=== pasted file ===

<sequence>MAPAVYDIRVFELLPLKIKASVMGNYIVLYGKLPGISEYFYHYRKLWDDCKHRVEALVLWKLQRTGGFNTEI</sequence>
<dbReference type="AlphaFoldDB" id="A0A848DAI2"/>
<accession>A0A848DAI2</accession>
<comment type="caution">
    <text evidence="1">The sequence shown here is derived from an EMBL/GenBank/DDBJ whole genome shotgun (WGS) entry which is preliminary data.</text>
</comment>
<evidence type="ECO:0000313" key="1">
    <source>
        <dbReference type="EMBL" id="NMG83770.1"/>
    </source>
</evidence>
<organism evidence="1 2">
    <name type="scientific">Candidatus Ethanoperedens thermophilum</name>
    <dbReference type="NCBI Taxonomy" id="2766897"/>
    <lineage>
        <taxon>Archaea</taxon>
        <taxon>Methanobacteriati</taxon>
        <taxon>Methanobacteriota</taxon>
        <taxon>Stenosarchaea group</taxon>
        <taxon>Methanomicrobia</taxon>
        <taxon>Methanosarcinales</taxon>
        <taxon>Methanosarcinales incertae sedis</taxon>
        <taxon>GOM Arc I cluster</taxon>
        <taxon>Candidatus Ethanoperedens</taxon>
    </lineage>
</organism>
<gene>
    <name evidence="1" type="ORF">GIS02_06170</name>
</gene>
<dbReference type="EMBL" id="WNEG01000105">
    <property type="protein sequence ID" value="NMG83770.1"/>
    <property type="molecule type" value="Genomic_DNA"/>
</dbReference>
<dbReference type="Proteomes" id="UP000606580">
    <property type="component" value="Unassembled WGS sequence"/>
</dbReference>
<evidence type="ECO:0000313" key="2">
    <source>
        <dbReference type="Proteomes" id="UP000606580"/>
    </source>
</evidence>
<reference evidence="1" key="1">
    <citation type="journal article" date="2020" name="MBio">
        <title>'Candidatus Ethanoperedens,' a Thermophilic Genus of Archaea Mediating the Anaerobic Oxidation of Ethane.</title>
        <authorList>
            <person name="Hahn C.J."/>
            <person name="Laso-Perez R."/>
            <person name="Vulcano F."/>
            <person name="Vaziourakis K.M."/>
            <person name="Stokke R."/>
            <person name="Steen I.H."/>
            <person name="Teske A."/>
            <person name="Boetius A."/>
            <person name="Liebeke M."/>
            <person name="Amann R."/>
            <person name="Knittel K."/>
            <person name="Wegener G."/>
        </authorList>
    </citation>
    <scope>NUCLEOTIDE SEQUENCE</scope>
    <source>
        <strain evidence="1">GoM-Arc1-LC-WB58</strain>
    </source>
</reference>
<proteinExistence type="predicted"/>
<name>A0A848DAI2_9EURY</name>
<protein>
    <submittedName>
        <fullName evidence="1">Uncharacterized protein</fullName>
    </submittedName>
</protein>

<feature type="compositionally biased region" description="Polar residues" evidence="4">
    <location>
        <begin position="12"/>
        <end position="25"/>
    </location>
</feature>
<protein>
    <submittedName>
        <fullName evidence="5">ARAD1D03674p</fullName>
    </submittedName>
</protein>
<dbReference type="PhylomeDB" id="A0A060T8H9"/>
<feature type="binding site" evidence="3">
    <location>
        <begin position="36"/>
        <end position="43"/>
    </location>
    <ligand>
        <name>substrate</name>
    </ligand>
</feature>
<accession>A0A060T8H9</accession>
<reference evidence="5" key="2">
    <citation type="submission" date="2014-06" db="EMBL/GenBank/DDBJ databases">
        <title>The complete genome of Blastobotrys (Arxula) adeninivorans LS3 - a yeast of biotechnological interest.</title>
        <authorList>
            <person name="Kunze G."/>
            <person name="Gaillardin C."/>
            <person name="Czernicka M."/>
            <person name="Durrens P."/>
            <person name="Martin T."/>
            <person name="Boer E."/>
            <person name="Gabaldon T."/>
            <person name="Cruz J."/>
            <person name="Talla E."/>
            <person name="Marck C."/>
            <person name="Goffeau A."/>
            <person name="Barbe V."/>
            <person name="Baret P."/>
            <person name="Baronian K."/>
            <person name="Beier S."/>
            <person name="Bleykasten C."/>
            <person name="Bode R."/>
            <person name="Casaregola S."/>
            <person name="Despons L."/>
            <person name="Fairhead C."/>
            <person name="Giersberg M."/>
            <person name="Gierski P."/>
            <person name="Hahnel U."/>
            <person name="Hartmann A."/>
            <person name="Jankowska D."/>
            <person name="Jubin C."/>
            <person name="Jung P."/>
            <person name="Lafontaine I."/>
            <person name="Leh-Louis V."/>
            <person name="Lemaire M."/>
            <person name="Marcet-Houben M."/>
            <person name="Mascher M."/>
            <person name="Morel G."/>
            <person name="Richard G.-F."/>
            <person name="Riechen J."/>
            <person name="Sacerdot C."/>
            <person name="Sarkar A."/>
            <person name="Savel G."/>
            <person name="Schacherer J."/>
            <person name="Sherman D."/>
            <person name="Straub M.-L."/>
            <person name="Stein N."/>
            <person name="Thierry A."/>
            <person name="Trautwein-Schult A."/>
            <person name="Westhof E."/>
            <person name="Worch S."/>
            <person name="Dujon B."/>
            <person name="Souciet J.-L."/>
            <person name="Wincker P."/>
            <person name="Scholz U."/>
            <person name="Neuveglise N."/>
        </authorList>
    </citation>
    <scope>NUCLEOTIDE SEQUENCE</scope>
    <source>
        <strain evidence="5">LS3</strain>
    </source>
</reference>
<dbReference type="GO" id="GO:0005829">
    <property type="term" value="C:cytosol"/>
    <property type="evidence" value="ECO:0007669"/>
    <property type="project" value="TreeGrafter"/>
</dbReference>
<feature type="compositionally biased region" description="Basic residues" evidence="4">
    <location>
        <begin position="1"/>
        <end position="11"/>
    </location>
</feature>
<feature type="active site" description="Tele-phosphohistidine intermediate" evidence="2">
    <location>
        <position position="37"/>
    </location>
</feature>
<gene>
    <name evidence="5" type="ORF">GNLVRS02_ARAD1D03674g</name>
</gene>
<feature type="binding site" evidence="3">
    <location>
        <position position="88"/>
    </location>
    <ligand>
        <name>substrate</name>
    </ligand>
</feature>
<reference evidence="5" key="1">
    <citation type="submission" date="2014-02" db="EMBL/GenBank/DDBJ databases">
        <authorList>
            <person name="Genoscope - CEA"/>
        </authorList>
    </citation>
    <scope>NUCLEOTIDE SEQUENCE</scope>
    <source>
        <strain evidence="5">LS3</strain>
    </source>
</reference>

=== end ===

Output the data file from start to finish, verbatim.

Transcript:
<sequence>MAPAVYDIRVFELLPLKIKASVMGNYIVLYGKLPGISEYFYHYRKLWDDCKHRVEALVLWKLQRTGGFNTEI</sequence>
<dbReference type="AlphaFoldDB" id="A0A848DAI2"/>
<accession>A0A848DAI2</accession>
<comment type="caution">
    <text evidence="1">The sequence shown here is derived from an EMBL/GenBank/DDBJ whole genome shotgun (WGS) entry which is preliminary data.</text>
</comment>
<evidence type="ECO:0000313" key="1">
    <source>
        <dbReference type="EMBL" id="NMG83770.1"/>
    </source>
</evidence>
<organism evidence="1 2">
    <name type="scientific">Candidatus Ethanoperedens thermophilum</name>
    <dbReference type="NCBI Taxonomy" id="2766897"/>
    <lineage>
        <taxon>Archaea</taxon>
        <taxon>Methanobacteriati</taxon>
        <taxon>Methanobacteriota</taxon>
        <taxon>Stenosarchaea group</taxon>
        <taxon>Methanomicrobia</taxon>
        <taxon>Methanosarcinales</taxon>
        <taxon>Methanosarcinales incertae sedis</taxon>
        <taxon>GOM Arc I cluster</taxon>
        <taxon>Candidatus Ethanoperedens</taxon>
    </lineage>
</organism>
<gene>
    <name evidence="1" type="ORF">GIS02_06170</name>
</gene>
<dbReference type="EMBL" id="WNEG01000105">
    <property type="protein sequence ID" value="NMG83770.1"/>
    <property type="molecule type" value="Genomic_DNA"/>
</dbReference>
<dbReference type="Proteomes" id="UP000606580">
    <property type="component" value="Unassembled WGS sequence"/>
</dbReference>
<evidence type="ECO:0000313" key="2">
    <source>
        <dbReference type="Proteomes" id="UP000606580"/>
    </source>
</evidence>
<reference evidence="1" key="1">
    <citation type="journal article" date="2020" name="MBio">
        <title>'Candidatus Ethanoperedens,' a Thermophilic Genus of Archaea Mediating the Anaerobic Oxidation of Ethane.</title>
        <authorList>
            <person name="Hahn C.J."/>
            <person name="Laso-Perez R."/>
            <person name="Vulcano F."/>
            <person name="Vaziourakis K.M."/>
            <person name="Stokke R."/>
            <person name="Steen I.H."/>
            <person name="Teske A."/>
            <person name="Boetius A."/>
            <person name="Liebeke M."/>
            <person name="Amann R."/>
            <person name="Knittel K."/>
            <person name="Wegener G."/>
        </authorList>
    </citation>
    <scope>NUCLEOTIDE SEQUENCE</scope>
    <source>
        <strain evidence="1">GoM-Arc1-LC-WB58</strain>
    </source>
</reference>
<proteinExistence type="predicted"/>
<name>A0A848DAI2_9EURY</name>
<protein>
    <submittedName>
        <fullName evidence="1">Uncharacterized protein</fullName>
    </submittedName>
</protein>

<feature type="compositionally biased region" description="Polar residues" evidence="4">
    <location>
        <begin position="12"/>
        <end position="25"/>
    </location>
</feature>
<protein>
    <submittedName>
        <fullName evidence="5">ARAD1D03674p</fullName>
    </submittedName>
</protein>
<dbReference type="PhylomeDB" id="A0A060T8H9"/>
<feature type="binding site" evidence="3">
    <location>
        <begin position="36"/>
        <end position="43"/>
    </location>
    <ligand>
        <name>substrate</name>
    </ligand>
</feature>
<accession>A0A060T8H9</accession>
<reference evidence="5" key="2">
    <citation type="submission" date="2014-06" db="EMBL/GenBank/DDBJ databases">
        <title>The complete genome of Blastobotrys (Arxula) adeninivorans LS3 - a yeast of biotechnological interest.</title>
        <authorList>
            <person name="Kunze G."/>
            <person name="Gaillardin C."/>
            <person name="Czernicka M."/>
            <person name="Durrens P."/>
            <person name="Martin T."/>
            <person name="Boer E."/>
            <person name="Gabaldon T."/>
            <person name="Cruz J."/>
            <person name="Talla E."/>
            <person name="Marck C."/>
            <person name="Goffeau A."/>
            <person name="Barbe V."/>
            <person name="Baret P."/>
            <person name="Baronian K."/>
            <person name="Beier S."/>
            <person name="Bleykasten C."/>
            <person name="Bode R."/>
            <person name="Casaregola S."/>
            <person name="Despons L."/>
            <person name="Fairhead C."/>
            <person name="Giersberg M."/>
            <person name="Gierski P."/>
            <person name="Hahnel U."/>
            <person name="Hartmann A."/>
            <person name="Jankowska D."/>
            <person name="Jubin C."/>
            <person name="Jung P."/>
            <person name="Lafontaine I."/>
            <person name="Leh-Louis V."/>
            <person name="Lemaire M."/>
            <person name="Marcet-Houben M."/>
            <person name="Mascher M."/>
            <person name="Morel G."/>
            <person name="Richard G.-F."/>
            <person name="Riechen J."/>
            <person name="Sacerdot C."/>
            <person name="Sarkar A."/>
            <person name="Savel G."/>
            <person name="Schacherer J."/>
            <person name="Sherman D."/>
            <person name="Straub M.-L."/>
            <person name="Stein N."/>
            <person name="Thierry A."/>
            <person name="Trautwein-Schult A."/>
            <person name="Westhof E."/>
            <person name="Worch S."/>
            <person name="Dujon B."/>
            <person name="Souciet J.-L."/>
            <person name="Wincker P."/>
            <person name="Scholz U."/>
            <person name="Neuveglise N."/>
        </authorList>
    </citation>
    <scope>NUCLEOTIDE SEQUENCE</scope>
    <source>
        <strain evidence="5">LS3</strain>
    </source>
</reference>
<dbReference type="GO" id="GO:0005829">
    <property type="term" value="C:cytosol"/>
    <property type="evidence" value="ECO:0007669"/>
    <property type="project" value="TreeGrafter"/>
</dbReference>
<feature type="compositionally biased region" description="Basic residues" evidence="4">
    <location>
        <begin position="1"/>
        <end position="11"/>
    </location>
</feature>
<feature type="active site" description="Tele-phosphohistidine intermediate" evidence="2">
    <location>
        <position position="37"/>
    </location>
</feature>
<gene>
    <name evidence="5" type="ORF">GNLVRS02_ARAD1D03674g</name>
</gene>
<feature type="binding site" evidence="3">
    <location>
        <position position="88"/>
    </location>
    <ligand>
        <name>substrate</name>
    </ligand>
</feature>
<reference evidence="5" key="1">
    <citation type="submission" date="2014-02" db="EMBL/GenBank/DDBJ databases">
        <authorList>
            <person name="Genoscope - CEA"/>
        </authorList>
    </citation>
    <scope>NUCLEOTIDE SEQUENCE</scope>
    <source>
        <strain evidence="5">LS3</strain>
    </source>
</reference>